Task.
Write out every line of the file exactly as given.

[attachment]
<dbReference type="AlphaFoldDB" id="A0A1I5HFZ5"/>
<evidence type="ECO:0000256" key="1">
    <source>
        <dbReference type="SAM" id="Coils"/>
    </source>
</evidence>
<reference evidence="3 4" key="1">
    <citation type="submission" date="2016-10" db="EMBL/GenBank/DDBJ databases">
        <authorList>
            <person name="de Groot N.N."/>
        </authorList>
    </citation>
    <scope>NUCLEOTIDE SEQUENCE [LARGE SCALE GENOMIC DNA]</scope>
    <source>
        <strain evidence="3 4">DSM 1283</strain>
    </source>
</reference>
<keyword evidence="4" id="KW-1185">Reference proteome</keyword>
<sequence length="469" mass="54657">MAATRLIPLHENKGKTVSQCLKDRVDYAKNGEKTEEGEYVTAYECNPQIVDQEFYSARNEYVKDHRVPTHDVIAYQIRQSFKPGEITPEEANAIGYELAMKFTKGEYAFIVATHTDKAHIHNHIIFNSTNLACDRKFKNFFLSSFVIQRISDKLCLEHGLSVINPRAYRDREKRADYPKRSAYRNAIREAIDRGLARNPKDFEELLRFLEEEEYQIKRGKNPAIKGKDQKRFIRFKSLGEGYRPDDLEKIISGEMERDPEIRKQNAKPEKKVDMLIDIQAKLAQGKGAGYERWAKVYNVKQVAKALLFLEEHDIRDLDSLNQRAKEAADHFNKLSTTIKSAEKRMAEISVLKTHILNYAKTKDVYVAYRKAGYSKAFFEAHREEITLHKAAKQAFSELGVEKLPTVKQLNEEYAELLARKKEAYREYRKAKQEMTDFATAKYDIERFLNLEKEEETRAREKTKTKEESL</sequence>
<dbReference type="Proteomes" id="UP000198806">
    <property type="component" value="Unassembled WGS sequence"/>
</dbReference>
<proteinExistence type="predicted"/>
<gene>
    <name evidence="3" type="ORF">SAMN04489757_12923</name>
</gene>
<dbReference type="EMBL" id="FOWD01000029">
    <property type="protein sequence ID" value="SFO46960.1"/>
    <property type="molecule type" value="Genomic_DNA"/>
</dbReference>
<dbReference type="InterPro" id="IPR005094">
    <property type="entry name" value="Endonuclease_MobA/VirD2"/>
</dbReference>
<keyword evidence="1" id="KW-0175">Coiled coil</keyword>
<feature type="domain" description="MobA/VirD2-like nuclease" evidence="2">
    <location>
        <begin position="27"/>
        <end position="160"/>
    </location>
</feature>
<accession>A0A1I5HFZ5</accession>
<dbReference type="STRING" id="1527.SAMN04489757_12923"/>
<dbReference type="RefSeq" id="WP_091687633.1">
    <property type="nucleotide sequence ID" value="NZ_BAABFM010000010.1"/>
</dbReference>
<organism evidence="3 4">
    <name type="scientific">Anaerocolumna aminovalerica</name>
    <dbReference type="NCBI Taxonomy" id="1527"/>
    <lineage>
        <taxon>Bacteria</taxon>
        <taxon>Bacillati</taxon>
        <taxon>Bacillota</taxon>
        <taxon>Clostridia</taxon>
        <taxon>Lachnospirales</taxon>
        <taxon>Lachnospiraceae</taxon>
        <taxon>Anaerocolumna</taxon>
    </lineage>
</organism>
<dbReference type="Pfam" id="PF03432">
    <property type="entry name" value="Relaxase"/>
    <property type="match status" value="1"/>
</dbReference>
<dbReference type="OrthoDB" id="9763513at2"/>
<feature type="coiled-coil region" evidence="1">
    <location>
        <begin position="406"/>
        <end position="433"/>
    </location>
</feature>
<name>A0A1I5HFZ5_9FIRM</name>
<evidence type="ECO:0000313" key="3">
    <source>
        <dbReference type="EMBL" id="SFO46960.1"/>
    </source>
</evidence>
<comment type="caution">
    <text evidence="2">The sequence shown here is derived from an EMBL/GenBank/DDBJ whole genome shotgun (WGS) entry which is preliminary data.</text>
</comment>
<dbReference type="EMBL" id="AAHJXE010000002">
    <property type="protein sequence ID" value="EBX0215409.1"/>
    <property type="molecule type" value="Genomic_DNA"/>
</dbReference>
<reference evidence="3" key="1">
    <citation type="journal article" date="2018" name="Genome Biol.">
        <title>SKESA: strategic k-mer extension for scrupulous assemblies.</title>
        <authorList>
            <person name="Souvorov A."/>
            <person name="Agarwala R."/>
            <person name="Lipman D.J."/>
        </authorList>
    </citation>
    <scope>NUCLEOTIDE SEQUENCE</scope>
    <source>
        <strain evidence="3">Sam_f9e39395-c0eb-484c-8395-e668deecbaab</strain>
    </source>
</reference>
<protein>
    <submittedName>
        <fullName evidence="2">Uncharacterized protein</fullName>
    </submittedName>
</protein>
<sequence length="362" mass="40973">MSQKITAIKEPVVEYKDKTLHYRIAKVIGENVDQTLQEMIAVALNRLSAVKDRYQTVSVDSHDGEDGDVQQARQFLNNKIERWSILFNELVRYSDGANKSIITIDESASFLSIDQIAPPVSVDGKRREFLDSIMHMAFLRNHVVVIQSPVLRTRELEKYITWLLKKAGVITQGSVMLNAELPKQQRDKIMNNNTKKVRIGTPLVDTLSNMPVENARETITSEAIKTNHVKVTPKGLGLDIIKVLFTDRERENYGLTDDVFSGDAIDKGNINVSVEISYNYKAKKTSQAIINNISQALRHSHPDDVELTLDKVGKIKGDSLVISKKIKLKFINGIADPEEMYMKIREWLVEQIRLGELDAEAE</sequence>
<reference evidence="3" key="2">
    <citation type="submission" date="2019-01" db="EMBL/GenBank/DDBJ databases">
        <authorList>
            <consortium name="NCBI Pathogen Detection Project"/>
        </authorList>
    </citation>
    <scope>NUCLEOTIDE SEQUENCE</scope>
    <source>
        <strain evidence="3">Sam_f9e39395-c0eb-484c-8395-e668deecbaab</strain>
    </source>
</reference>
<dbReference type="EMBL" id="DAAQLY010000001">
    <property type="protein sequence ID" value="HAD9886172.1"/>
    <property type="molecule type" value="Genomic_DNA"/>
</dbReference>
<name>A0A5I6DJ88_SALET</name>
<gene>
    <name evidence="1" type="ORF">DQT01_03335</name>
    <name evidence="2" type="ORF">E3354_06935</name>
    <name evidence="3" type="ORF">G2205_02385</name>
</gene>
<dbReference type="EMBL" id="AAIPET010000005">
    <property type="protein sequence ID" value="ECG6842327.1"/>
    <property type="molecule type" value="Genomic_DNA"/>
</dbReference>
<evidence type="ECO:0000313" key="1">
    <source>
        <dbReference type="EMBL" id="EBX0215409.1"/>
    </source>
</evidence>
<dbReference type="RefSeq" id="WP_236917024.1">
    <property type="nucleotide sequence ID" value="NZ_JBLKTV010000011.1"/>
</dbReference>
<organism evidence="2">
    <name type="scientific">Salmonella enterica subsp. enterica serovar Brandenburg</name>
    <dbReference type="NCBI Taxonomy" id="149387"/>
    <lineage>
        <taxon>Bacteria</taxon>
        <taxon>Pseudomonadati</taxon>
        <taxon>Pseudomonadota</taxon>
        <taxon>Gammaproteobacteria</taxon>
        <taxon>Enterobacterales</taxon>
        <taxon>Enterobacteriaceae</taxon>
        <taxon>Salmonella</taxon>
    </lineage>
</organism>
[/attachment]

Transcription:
<dbReference type="AlphaFoldDB" id="A0A1I5HFZ5"/>
<evidence type="ECO:0000256" key="1">
    <source>
        <dbReference type="SAM" id="Coils"/>
    </source>
</evidence>
<reference evidence="3 4" key="1">
    <citation type="submission" date="2016-10" db="EMBL/GenBank/DDBJ databases">
        <authorList>
            <person name="de Groot N.N."/>
        </authorList>
    </citation>
    <scope>NUCLEOTIDE SEQUENCE [LARGE SCALE GENOMIC DNA]</scope>
    <source>
        <strain evidence="3 4">DSM 1283</strain>
    </source>
</reference>
<keyword evidence="4" id="KW-1185">Reference proteome</keyword>
<sequence length="469" mass="54657">MAATRLIPLHENKGKTVSQCLKDRVDYAKNGEKTEEGEYVTAYECNPQIVDQEFYSARNEYVKDHRVPTHDVIAYQIRQSFKPGEITPEEANAIGYELAMKFTKGEYAFIVATHTDKAHIHNHIIFNSTNLACDRKFKNFFLSSFVIQRISDKLCLEHGLSVINPRAYRDREKRADYPKRSAYRNAIREAIDRGLARNPKDFEELLRFLEEEEYQIKRGKNPAIKGKDQKRFIRFKSLGEGYRPDDLEKIISGEMERDPEIRKQNAKPEKKVDMLIDIQAKLAQGKGAGYERWAKVYNVKQVAKALLFLEEHDIRDLDSLNQRAKEAADHFNKLSTTIKSAEKRMAEISVLKTHILNYAKTKDVYVAYRKAGYSKAFFEAHREEITLHKAAKQAFSELGVEKLPTVKQLNEEYAELLARKKEAYREYRKAKQEMTDFATAKYDIERFLNLEKEEETRAREKTKTKEESL</sequence>
<dbReference type="Proteomes" id="UP000198806">
    <property type="component" value="Unassembled WGS sequence"/>
</dbReference>
<proteinExistence type="predicted"/>
<gene>
    <name evidence="3" type="ORF">SAMN04489757_12923</name>
</gene>
<dbReference type="EMBL" id="FOWD01000029">
    <property type="protein sequence ID" value="SFO46960.1"/>
    <property type="molecule type" value="Genomic_DNA"/>
</dbReference>
<dbReference type="InterPro" id="IPR005094">
    <property type="entry name" value="Endonuclease_MobA/VirD2"/>
</dbReference>
<keyword evidence="1" id="KW-0175">Coiled coil</keyword>
<feature type="domain" description="MobA/VirD2-like nuclease" evidence="2">
    <location>
        <begin position="27"/>
        <end position="160"/>
    </location>
</feature>
<accession>A0A1I5HFZ5</accession>
<dbReference type="STRING" id="1527.SAMN04489757_12923"/>
<dbReference type="RefSeq" id="WP_091687633.1">
    <property type="nucleotide sequence ID" value="NZ_BAABFM010000010.1"/>
</dbReference>
<organism evidence="3 4">
    <name type="scientific">Anaerocolumna aminovalerica</name>
    <dbReference type="NCBI Taxonomy" id="1527"/>
    <lineage>
        <taxon>Bacteria</taxon>
        <taxon>Bacillati</taxon>
        <taxon>Bacillota</taxon>
        <taxon>Clostridia</taxon>
        <taxon>Lachnospirales</taxon>
        <taxon>Lachnospiraceae</taxon>
        <taxon>Anaerocolumna</taxon>
    </lineage>
</organism>
<dbReference type="Pfam" id="PF03432">
    <property type="entry name" value="Relaxase"/>
    <property type="match status" value="1"/>
</dbReference>
<dbReference type="OrthoDB" id="9763513at2"/>
<feature type="coiled-coil region" evidence="1">
    <location>
        <begin position="406"/>
        <end position="433"/>
    </location>
</feature>
<name>A0A1I5HFZ5_9FIRM</name>
<evidence type="ECO:0000313" key="3">
    <source>
        <dbReference type="EMBL" id="SFO46960.1"/>
    </source>
</evidence>
<comment type="caution">
    <text evidence="2">The sequence shown here is derived from an EMBL/GenBank/DDBJ whole genome shotgun (WGS) entry which is preliminary data.</text>
</comment>
<dbReference type="EMBL" id="AAHJXE010000002">
    <property type="protein sequence ID" value="EBX0215409.1"/>
    <property type="molecule type" value="Genomic_DNA"/>
</dbReference>
<reference evidence="3" key="1">
    <citation type="journal article" date="2018" name="Genome Biol.">
        <title>SKESA: strategic k-mer extension for scrupulous assemblies.</title>
        <authorList>
            <person name="Souvorov A."/>
            <person name="Agarwala R."/>
            <person name="Lipman D.J."/>
        </authorList>
    </citation>
    <scope>NUCLEOTIDE SEQUENCE</scope>
    <source>
        <strain evidence="3">Sam_f9e39395-c0eb-484c-8395-e668deecbaab</strain>
    </source>
</reference>
<protein>
    <submittedName>
        <fullName evidence="2">Uncharacterized protein</fullName>
    </submittedName>
</protein>
<sequence length="362" mass="40973">MSQKITAIKEPVVEYKDKTLHYRIAKVIGENVDQTLQEMIAVALNRLSAVKDRYQTVSVDSHDGEDGDVQQARQFLNNKIERWSILFNELVRYSDGANKSIITIDESASFLSIDQIAPPVSVDGKRREFLDSIMHMAFLRNHVVVIQSPVLRTRELEKYITWLLKKAGVITQGSVMLNAELPKQQRDKIMNNNTKKVRIGTPLVDTLSNMPVENARETITSEAIKTNHVKVTPKGLGLDIIKVLFTDRERENYGLTDDVFSGDAIDKGNINVSVEISYNYKAKKTSQAIINNISQALRHSHPDDVELTLDKVGKIKGDSLVISKKIKLKFINGIADPEEMYMKIREWLVEQIRLGELDAEAE</sequence>
<reference evidence="3" key="2">
    <citation type="submission" date="2019-01" db="EMBL/GenBank/DDBJ databases">
        <authorList>
            <consortium name="NCBI Pathogen Detection Project"/>
        </authorList>
    </citation>
    <scope>NUCLEOTIDE SEQUENCE</scope>
    <source>
        <strain evidence="3">Sam_f9e39395-c0eb-484c-8395-e668deecbaab</strain>
    </source>
</reference>
<dbReference type="EMBL" id="DAAQLY010000001">
    <property type="protein sequence ID" value="HAD9886172.1"/>
    <property type="molecule type" value="Genomic_DNA"/>
</dbReference>
<name>A0A5I6DJ88_SALET</name>
<gene>
    <name evidence="1" type="ORF">DQT01_03335</name>
    <name evidence="2" type="ORF">E3354_06935</name>
    <name evidence="3" type="ORF">G2205_02385</name>
</gene>
<dbReference type="EMBL" id="AAIPET010000005">
    <property type="protein sequence ID" value="ECG6842327.1"/>
    <property type="molecule type" value="Genomic_DNA"/>
</dbReference>
<evidence type="ECO:0000313" key="1">
    <source>
        <dbReference type="EMBL" id="EBX0215409.1"/>
    </source>
</evidence>
<dbReference type="RefSeq" id="WP_236917024.1">
    <property type="nucleotide sequence ID" value="NZ_JBLKTV010000011.1"/>
</dbReference>
<organism evidence="2">
    <name type="scientific">Salmonella enterica subsp. enterica serovar Brandenburg</name>
    <dbReference type="NCBI Taxonomy" id="149387"/>
    <lineage>
        <taxon>Bacteria</taxon>
        <taxon>Pseudomonadati</taxon>
        <taxon>Pseudomonadota</taxon>
        <taxon>Gammaproteobacteria</taxon>
        <taxon>Enterobacterales</taxon>
        <taxon>Enterobacteriaceae</taxon>
        <taxon>Salmonella</taxon>
    </lineage>
</organism>